BMG CEO Hartwig Masuch has a crazy idea to keep competitive against the majors in the music business: Treat artists fairly.
“The biggest threat for us — and it’s not fatal — is if the other guys become good, fair and transparent,” Masuch cheekily says of BMG’s business model, yet with sincerity. “A lot of what we do becomes not as exclusive at that point. The moment the market leader decides ‘we want to be the good guys; We’re rich and now we want to be loved,’ then we have to really think about how do we keep any competitive edge.”
For years, BMG has marketed itself as an artist-friendly alternative to the major label system. The German label and publisher embraced shorter-term deals where they retain less ownership, and the company’s enacted a handful of transparency-driven gestures like doing away with controlled composition clauses, a typical record practice clause that cuts into songwriters’ earnings.
Amid the call to address the industry’s longstanding racial inequality, BMG took a more direct action than others as it launched an internal audit to look for disparities in historic royalty payments for black artists’ catalogs from labels the company purchased. BMG eventually found that four of its labels had paid significantly less to Black artists than non-Black artists, and the company pledged to address the disparity.
As the market for music copyrights has boomed, BMG has also doubled down on acquisitions, establishing a partnership with KKR to go after blue-chip song collections while acquiring rights from legacy stars like Mick Fleetwood, and as of Tuesday, Tina Turner.
Ahead of its blockbuster acquisition Turner deal, Masuch sat down with Rolling Stone to talk about the state of the music industry, BMG’s bid for more music assets, and the company’s doctrine of leveraging fairness to artists as a scarce commodity in a fast-changing business.
Does the music industry overall treat artists equitably?
No. But I don’t think it’s because of the bad intent of individuals; it’s that we deal with a historic behavior that was based on, “If you want to be a part of this market, you have to do what we say and agree to the terms we present to you.” Individuals in this business want to help artists, but the structure behind them says, “Why don’t we invent schemes to cut down on royalties and get more profit?”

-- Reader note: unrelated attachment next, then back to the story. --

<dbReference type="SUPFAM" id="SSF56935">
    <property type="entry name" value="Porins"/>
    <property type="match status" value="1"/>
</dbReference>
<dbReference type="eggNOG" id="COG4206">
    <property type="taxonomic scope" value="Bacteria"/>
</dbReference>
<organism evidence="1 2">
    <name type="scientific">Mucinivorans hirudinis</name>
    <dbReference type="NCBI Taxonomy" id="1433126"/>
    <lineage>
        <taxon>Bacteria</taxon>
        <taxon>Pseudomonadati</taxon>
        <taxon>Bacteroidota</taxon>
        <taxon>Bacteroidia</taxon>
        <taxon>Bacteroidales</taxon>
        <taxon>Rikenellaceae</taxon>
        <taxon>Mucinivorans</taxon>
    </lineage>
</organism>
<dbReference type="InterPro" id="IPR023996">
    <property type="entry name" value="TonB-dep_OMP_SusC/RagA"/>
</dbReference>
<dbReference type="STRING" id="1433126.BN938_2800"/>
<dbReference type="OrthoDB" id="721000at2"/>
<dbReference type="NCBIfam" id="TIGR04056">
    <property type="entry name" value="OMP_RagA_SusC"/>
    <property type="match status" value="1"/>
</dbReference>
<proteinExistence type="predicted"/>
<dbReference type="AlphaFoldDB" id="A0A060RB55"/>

More recently, the industry has talked a lot more about transparency and giving artists equitable deals. Do you think the shift happens if the industry had a choice?
No. We’re proud to introduce transparency as a structural, competitive element of doing business. It’s an absolute need to change. Big companies are slower than the smaller companies, and the bigger companies only move if it’s very necessary. It’s a competitive principle for BMG to be a company you can trust. I don’t just wake up in the morning being a principle do-gooder, I think it will become a massive competitive element to every relationship where you say to artists that you don’t have to fight to get what we owe you.
If the label system isn’t ideal for artists, why do so many who publicly criticize their labels stay or re-sign instead of going independent?
The artists you hear about in this case are very popular and already have a fair amount of leverage. They use that leverage. Artists can use their negotiation power like this to negotiate better terms rather than just get a bigger advance. For smaller artists, I think it again goes back to how the industry is structured. There are enough examples over the last 30 years of artists massively improving their deals, but that comes at the cost of not maximizing a potential advance.